My heart pounding in my chest, music in hand, I took a deep breath and walked into the audition room. I had spent the entire morning going over the next five minutes, mentally speeding through each second of my monologue and over-thinking what I’ll do with my hands as I sing. Don’t forget to go to the pianist first and thank her when you finish your songs. Slate your pieces in the order you will perform them. If you’re frustrated, go to your happy place and always wear a smile. But most importantly, be yourself.
Nervousness aside, on Dec. 7, 2013, I completed my first audition for a collegiate musical theatre program, thus beginning of a month and a half long journey to eight schools across the midwest. And oh, what a rollercoaster it has been.
For some, auditioning is the scary part. Auditioning means the monsters on the other side of the table get to rip you apart, judge your every move and wrap up the day by throwing your file into a paper shredder. From my findings in the past six weeks, there is not the slightest bit of truth in that statement. In fact, at each audition I attended, the auditors explicitly stated their excitement for the students they were about to see. After all, they’re the ones with the problem in this situation: they need to find anywhere from fifteen to thirty kids they want in their program and we could be their solution. As for the auditioners, we get to do what we love for five minutes: perform. Simple, right?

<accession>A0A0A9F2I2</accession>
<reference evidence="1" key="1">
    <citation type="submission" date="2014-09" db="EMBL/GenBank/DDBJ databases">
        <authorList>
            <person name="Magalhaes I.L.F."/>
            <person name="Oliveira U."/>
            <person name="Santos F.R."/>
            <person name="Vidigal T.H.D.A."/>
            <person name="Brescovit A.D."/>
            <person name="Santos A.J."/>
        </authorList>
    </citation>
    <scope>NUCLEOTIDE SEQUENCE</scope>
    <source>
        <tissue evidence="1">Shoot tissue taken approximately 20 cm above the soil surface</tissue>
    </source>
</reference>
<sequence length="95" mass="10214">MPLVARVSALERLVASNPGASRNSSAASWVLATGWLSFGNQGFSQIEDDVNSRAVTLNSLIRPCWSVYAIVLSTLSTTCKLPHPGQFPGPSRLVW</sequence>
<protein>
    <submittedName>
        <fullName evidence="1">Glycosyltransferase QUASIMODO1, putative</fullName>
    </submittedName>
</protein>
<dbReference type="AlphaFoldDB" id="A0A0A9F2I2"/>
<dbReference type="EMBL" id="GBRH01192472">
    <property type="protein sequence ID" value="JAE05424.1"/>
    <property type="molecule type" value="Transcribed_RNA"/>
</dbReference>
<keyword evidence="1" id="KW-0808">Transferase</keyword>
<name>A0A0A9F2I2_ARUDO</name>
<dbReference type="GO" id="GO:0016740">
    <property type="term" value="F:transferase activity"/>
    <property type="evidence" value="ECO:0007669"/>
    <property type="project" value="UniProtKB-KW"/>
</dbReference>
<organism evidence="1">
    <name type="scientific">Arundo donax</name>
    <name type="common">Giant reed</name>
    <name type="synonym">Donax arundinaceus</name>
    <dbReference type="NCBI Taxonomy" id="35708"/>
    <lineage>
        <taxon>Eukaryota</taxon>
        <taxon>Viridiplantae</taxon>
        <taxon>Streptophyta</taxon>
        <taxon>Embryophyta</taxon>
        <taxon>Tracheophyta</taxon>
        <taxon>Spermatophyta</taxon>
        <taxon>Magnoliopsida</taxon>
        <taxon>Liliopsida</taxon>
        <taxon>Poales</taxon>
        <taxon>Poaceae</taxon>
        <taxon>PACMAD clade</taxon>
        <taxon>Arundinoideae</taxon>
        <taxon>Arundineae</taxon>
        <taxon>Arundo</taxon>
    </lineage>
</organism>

Not quite. Just like writing any essay, preparing for a performance takes an incredible amount of effort. A strong audition requires more than just learning your music and monologues, but analyzing them. It means looking at their requirements and making sure you have more than they ask for. However, what held particular importance in this case was organization.
I’d like to have said that I’m an organized individual, but unfortunately, the condition of my bedroom proved otherwise. With clothes strewn on the floor and a pile of binders and textbooks littered across my desk, it was clear I needed a little help entering this process. The term “stage mom” is often used when discussing mothers in the theatre realm—and often with negative connotations—but I think almost anyone in my shoes would say this: we couldn’t have done it without them. As far as my own “stage mom” is concerned, she alleviated the organization burden with one big binder full of calendars, spreadsheets, and detailed information about each of my schools and their application expectations. By the time Dec. 7 rolled around, we were functioning like a well-oiled machine, she handling the paperwork and I attempting to master my audition material.
The auditions themselves were immensely fun. The auditors weren’t lying—I truly did get to travel the midwest and just do what I love. Even so, the process was not all peaches and cream. Auditions were, in their own way, one college application for every weekend. While thinking about the future was and still is exciting, it’s also overwhelmingly stressful. Looking to pursue a career in a field as competitive as musical theatre is daunting and collegiate auditions can be, too. Lately, my dreams have been centered around college acceptances and rejections, anxiety encompassing each of them. I’ve spent many days contemplatively rubbing my temples, giving too much thought to a process I can no longer control.
Yet, sitting at my desk and reflecting on this experience, I feel at peace with my efforts. I have done my part and that is all I can do. Unfortunately, there are no guarantees in this industry and if I don’t get accepted into my “top” school, the world won’t stop turning on its axis. It will continue moving and so will I. This next month only begins another stepping stone in my life’s path, so let the waiting game begin. I’m ready.